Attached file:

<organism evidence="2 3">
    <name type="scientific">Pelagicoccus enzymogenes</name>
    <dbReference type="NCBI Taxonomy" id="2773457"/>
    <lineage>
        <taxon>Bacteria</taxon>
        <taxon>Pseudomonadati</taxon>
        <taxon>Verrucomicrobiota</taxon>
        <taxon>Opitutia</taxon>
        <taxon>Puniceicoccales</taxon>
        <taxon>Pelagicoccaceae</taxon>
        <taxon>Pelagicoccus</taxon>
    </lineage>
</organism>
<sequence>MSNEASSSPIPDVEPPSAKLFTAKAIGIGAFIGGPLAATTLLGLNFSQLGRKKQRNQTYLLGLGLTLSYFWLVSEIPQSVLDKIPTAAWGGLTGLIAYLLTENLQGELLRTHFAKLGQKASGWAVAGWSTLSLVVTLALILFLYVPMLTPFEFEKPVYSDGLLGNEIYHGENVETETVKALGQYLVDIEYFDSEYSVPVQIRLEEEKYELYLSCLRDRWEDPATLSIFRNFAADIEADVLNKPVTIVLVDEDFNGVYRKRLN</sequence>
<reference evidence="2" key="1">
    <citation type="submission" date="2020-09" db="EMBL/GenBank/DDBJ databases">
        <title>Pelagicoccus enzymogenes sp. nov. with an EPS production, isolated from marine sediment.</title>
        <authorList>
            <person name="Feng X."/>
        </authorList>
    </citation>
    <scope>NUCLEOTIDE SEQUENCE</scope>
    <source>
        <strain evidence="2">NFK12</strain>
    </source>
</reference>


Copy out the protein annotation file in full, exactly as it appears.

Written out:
<organism evidence="2 3">
    <name type="scientific">Pelagicoccus enzymogenes</name>
    <dbReference type="NCBI Taxonomy" id="2773457"/>
    <lineage>
        <taxon>Bacteria</taxon>
        <taxon>Pseudomonadati</taxon>
        <taxon>Verrucomicrobiota</taxon>
        <taxon>Opitutia</taxon>
        <taxon>Puniceicoccales</taxon>
        <taxon>Pelagicoccaceae</taxon>
        <taxon>Pelagicoccus</taxon>
    </lineage>
</organism>
<sequence>MSNEASSSPIPDVEPPSAKLFTAKAIGIGAFIGGPLAATTLLGLNFSQLGRKKQRNQTYLLGLGLTLSYFWLVSEIPQSVLDKIPTAAWGGLTGLIAYLLTENLQGELLRTHFAKLGQKASGWAVAGWSTLSLVVTLALILFLYVPMLTPFEFEKPVYSDGLLGNEIYHGENVETETVKALGQYLVDIEYFDSEYSVPVQIRLEEEKYELYLSCLRDRWEDPATLSIFRNFAADIEADVLNKPVTIVLVDEDFNGVYRKRLN</sequence>
<reference evidence="2" key="1">
    <citation type="submission" date="2020-09" db="EMBL/GenBank/DDBJ databases">
        <title>Pelagicoccus enzymogenes sp. nov. with an EPS production, isolated from marine sediment.</title>
        <authorList>
            <person name="Feng X."/>
        </authorList>
    </citation>
    <scope>NUCLEOTIDE SEQUENCE</scope>
    <source>
        <strain evidence="2">NFK12</strain>
    </source>
</reference>